What is a leveraged buyout? Definition and common scenarios
By Indeed Editorial Team
Updated 19 October 2022
Published 19 May 2022
The Indeed Editorial Team comprises a diverse and talented team of writers, researchers and subject matter experts equipped with Indeed's data and insights to deliver useful tips to help guide your career journey.
Conducting corporate acquisitions requires a large amount of money. A leveraged buyout is a financial transaction in which the buyer commits a small portion of the capital and uses debt to cover the difference. If you're involved in corporate finance or have an interest in entering the field, it can be helpful to understand how a leveraged buyout can be profitable. In this article, we answer, 'What is a leveraged buyout?', explain how it works, discuss why companies may want to conduct leveraged buyouts and provide examples of common leveraged buyout scenarios.
What is a leveraged buyout?
Understanding the answer to, 'What is a leveraged buyout?' is essential to pursuing a successful career in finance and investment. A leveraged buyout (LBO) is the process when one company decides to acquire another company using money that they obtain through bonds and loans. That borrowed money is what allows the organisation to meet the cost of acquisition. Typically, in a leveraged buyout, there's a ratio of only 10% equity and up to 90% debt.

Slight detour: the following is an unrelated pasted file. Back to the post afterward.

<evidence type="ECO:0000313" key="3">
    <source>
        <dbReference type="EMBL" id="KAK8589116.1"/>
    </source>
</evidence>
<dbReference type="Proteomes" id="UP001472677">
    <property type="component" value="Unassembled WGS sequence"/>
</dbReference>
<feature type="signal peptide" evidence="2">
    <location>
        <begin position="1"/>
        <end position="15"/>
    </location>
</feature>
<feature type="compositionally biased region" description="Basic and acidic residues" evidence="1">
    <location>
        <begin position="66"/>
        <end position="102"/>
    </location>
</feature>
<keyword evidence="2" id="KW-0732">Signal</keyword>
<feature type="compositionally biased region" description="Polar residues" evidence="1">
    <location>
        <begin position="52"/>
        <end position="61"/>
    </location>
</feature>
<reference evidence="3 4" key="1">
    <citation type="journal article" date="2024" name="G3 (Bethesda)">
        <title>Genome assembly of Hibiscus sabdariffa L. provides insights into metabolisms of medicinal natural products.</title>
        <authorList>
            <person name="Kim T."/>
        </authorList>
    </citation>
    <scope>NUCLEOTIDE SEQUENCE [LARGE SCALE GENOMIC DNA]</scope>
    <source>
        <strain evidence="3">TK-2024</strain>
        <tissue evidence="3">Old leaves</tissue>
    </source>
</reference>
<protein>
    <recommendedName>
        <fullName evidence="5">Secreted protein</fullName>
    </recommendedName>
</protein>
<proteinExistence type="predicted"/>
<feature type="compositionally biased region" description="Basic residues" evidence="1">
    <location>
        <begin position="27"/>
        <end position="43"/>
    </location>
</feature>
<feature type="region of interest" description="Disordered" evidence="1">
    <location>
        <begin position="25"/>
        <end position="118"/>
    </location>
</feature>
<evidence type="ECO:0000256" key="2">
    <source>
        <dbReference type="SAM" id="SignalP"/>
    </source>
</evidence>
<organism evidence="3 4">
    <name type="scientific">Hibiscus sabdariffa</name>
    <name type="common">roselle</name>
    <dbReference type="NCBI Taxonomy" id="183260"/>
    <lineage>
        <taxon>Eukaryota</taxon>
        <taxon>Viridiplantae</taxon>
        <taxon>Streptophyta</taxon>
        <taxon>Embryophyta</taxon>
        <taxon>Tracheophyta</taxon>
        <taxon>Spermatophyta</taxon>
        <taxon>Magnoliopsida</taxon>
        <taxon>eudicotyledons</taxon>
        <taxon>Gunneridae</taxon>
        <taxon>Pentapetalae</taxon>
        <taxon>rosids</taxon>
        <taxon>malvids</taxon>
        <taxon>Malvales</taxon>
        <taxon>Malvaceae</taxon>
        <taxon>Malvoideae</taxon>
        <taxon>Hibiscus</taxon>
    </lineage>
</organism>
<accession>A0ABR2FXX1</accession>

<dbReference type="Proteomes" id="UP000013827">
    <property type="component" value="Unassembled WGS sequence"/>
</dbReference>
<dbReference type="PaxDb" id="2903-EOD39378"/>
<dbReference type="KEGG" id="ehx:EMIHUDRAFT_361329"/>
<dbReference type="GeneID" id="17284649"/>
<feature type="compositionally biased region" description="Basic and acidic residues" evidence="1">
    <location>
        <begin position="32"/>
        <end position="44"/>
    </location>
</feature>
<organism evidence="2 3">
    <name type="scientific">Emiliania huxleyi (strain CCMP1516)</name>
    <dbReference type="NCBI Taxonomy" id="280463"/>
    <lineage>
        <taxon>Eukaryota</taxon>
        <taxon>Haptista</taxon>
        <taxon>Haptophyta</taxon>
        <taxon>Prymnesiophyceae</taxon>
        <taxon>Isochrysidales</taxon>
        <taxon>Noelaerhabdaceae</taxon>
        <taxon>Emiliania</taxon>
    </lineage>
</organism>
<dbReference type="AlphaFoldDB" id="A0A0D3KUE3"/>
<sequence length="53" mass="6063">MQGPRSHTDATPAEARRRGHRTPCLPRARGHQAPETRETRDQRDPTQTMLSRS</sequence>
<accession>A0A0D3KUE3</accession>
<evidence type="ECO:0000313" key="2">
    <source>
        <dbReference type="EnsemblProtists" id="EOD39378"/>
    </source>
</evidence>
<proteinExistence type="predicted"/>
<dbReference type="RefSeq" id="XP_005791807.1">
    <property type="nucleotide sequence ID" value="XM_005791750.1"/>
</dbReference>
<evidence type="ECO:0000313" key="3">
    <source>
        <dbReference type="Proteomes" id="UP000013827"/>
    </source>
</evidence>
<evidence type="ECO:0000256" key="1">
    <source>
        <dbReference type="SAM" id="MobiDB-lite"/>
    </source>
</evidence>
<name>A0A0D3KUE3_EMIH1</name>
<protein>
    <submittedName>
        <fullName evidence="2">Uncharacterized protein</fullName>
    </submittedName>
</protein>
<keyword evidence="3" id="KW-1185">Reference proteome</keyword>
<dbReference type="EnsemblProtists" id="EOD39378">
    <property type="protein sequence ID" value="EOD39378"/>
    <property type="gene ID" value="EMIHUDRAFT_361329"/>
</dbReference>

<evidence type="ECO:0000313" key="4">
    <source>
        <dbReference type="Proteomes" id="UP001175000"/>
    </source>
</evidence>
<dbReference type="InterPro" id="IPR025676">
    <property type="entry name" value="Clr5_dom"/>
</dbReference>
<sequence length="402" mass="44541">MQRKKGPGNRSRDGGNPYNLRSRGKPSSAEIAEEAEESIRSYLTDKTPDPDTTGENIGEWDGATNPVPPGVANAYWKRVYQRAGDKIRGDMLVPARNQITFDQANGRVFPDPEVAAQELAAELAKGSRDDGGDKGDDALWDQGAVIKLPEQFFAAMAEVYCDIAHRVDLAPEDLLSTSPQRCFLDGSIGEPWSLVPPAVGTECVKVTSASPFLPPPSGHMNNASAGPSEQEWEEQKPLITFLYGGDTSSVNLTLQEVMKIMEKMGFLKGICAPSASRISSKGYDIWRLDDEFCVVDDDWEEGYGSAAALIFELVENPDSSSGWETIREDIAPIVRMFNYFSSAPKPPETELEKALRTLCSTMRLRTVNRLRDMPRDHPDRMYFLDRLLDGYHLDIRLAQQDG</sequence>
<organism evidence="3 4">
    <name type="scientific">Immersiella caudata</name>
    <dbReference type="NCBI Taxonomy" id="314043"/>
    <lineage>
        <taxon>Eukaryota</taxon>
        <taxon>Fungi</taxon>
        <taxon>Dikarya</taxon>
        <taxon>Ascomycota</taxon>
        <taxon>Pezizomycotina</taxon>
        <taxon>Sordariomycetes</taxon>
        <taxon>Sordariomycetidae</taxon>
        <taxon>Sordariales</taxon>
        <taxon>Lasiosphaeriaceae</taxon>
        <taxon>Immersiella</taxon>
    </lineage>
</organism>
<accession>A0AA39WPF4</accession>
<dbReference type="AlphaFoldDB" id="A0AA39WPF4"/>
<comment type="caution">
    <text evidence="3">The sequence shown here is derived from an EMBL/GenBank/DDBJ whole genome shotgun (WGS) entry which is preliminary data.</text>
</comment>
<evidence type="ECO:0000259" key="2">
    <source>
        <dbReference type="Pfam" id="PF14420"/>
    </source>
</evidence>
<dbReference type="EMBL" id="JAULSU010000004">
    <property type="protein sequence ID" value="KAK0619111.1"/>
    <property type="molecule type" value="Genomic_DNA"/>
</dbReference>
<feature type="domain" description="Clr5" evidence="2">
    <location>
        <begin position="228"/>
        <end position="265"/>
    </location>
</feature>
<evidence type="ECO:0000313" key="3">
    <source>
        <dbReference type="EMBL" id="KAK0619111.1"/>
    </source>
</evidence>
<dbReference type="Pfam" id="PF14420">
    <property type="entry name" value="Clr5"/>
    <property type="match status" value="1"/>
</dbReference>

How do leveraged buyouts work?
Leveraged buyouts are an investment and acquisition strategy, through which a business can take ownership of another company while minimising personal capital investment. Leveraged buyouts can also help businesses maximise any potential returns. There are several methods that companies use to finance an LBO:
Private equity firms
A private equity firm is an investment management company that offers companies financial backing. Firms of this type often invest in the private equity of a startup or existing business. They can do this thanks to implementing various investment strategies, including leveraged buyouts. In return, private equity firms require a high return rate or may want to take control over some part of the management of the company after its acquisition.
Banks are often LBO lenders for smaller companies. It may be a good option because both the buyer and the private equity firm can borrow money from a bank. Banks then use a revolving credit line, which the borrower pays back. They often use term debt, which is a form of fixed-rate loan for businesses. A buying firm may decide to obtain funds from one bank or from a group of banks, which is called a syndicate.
Subordinated debt is a type of loan that a borrower pays after completely paying off all other debts and loans. It ranks below senior loans or securities with claims on earnings. In a subordinated debt, if the borrower fails to service the debt, the lender may acquire partial ownership of the property. That partial ownership is usually proportional to the balance on the loan.